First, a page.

You gave me great examples of what the future is and what the past is— What is happening in the present, right now? Are we talking about this story? What else do you notice that is happening in this moment? What do you see? What do you hear? Are you cold or warm, tired or awake, hungry or just right? Sad or happy? Just notice it.
In the story, how did the child train their puppy mind to heel to the present, instead of wandering off to the future or the past? That’s right; the child used their breath to keep their mind from wandering away from the present. What was the best way to train the puppy mind, by being mean or kind to it? That's right, kind!
Prompts to teach children to kindly focus their minds and bodies: Shall we try together to use our breath to see if we can get our Puppy Minds to heel to the present? Great! First find a mindful posture, like you would sit if you were a super hero or king or a queen. Good! Your Back should be firm and your belly should be soft. This posture reminds our bodies and minds that we are doing what I call “Focus Time”. If it’s comfortable for you, gently let your eyes close, and see if you can keep them closed while we do "Focus Time" for about one minute.
Now let’s take a nice slow deep quiet breath together, and let out the air slowly through our mouths. Fill up your belly, like a balloon, with each in breath. Breathing into our nose, and out through our mouth.
Now I will softly ring the bell (Ring bell or download and use an app. like "Insight Timer" and pause). Just allow the sound to relax your mind and body. (Pause). If your body or your puppy mind starts to wander away, just kindly ask your mind and body to come back to noticing your breath. (Pause). If your hands or feet start to move, just notice that too and come back to the breath, if your eyes are open, just notice that and try to close them again, and then gently come back to your breath. Just keep breathing quietly for a few more moments. Silently say to yourself in your mind: “breathing in, breathing out”.
Very good job! Now without shifting too much, gently open your eyes.
That was your first try at training your puppy mind. How did that feel? (Get feedback)
The next time we will try to do “Focus Time” just a bit longer to train our puppy minds. You were so good at it and you will only get better with time. Practice makes progress.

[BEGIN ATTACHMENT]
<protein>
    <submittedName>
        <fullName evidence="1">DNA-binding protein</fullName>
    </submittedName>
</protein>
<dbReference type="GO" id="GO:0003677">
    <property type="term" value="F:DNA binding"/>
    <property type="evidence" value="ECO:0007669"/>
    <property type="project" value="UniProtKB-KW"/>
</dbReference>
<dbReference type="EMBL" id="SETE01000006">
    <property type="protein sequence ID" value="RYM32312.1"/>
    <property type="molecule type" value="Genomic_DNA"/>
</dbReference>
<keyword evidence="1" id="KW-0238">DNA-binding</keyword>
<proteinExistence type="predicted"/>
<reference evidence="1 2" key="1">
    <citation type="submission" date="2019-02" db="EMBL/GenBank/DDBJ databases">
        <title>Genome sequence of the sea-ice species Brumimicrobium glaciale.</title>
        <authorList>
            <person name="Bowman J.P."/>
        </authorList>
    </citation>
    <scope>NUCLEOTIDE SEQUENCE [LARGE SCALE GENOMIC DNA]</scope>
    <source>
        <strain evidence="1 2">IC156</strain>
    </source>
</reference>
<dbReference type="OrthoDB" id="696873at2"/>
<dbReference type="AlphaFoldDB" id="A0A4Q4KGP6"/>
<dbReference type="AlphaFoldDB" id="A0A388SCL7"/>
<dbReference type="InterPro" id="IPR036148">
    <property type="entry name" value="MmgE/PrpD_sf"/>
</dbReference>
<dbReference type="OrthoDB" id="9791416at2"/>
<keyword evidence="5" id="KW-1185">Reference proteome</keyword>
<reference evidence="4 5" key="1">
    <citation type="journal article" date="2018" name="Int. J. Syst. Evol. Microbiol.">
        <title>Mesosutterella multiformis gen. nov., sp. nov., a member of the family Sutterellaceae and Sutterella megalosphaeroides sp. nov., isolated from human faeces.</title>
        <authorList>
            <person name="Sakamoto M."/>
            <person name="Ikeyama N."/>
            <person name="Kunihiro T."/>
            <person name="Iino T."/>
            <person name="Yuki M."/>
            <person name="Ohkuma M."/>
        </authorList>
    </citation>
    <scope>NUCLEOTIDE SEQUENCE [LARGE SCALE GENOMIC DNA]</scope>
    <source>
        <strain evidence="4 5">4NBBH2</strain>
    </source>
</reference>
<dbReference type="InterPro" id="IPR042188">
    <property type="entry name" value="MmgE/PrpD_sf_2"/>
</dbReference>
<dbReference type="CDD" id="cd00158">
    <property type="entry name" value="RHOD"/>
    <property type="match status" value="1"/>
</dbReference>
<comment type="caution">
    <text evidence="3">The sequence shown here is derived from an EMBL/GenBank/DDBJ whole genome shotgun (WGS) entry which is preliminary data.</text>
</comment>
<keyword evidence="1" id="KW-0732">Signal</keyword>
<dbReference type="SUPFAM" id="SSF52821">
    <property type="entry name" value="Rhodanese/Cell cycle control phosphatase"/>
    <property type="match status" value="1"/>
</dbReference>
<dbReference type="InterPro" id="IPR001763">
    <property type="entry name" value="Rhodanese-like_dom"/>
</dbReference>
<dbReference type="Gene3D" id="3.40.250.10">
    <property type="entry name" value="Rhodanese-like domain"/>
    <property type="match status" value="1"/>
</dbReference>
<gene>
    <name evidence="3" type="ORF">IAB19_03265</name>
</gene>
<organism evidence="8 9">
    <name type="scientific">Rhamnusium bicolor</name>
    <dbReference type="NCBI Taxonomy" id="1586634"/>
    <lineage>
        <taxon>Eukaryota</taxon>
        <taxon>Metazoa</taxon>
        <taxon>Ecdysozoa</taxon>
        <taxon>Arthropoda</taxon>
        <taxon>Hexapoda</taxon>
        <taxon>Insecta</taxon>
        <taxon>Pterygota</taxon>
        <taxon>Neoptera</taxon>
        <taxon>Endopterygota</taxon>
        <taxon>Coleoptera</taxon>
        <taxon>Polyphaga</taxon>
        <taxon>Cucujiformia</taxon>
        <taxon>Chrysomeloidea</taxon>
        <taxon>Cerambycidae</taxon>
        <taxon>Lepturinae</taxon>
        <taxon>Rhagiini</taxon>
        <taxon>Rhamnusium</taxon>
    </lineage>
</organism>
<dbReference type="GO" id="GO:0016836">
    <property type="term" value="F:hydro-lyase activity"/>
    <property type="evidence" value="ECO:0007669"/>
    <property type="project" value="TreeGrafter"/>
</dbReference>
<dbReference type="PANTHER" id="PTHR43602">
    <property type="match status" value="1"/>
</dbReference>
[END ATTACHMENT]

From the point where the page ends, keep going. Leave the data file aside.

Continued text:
Note: For more guided focusing techniques go back to the Mindful Minute page.
FOR MORE FUN PLAY-
PUPPY MIND GAMES
This is how you play:
First gather one to four chairs, and put them in a row in front of the students, like a stage. If possible, face the chairs towards a wall clock so the students can follow the second hand.
Next choose ONE to FOUR mindful learners to sit in the chair(s). (You can select youth who are being mindful and one at a time, ask them to sit in one of the chairs.) "Find your mindful posture; that’s feet on the floor, palms in laps. Let’s choose that_________ ( a clock?) to focus on. Ok take a breath, gently shake your shoulders a bit, and let’s begin."
"Your only job is to sit nice and tall, with your feet on the ground and your hands on your lap. I am going to time you for one minute (or more) to see if you can stay SUPER still, like statues. You CAN blink and breathe, but you can’t move your head or any part of your body. If you do, I may ask you to go back to your spot on the floor. So NO itching OR twitching. If your mind starts to wander just come back to your breath. Shall we try?
Note: If a youth is having a hard time, be kind and side-coach them, encouraging them to watch or count their breath, notice their belly rising and falling, and to notice if and when their feet or hand moves, etc. Sending them back to their spot on the floor should be reserved ONLY for students who are being unkind or distracting to others. After a round, ask the students what strategies they used to help them focus. Why was it easy or hard? Then send them back to their seats. Bring up another group of 4 students, etc. Leave them wanting more, promising them we can play “Puppy Mind Games” again, as a reward for focused behavior and making good choices. Go for two minutes, eventually. Praise them for their effort, reminding them that “Practice makes Progress.”
Have fun with it- it's a practice! And practice makes progress.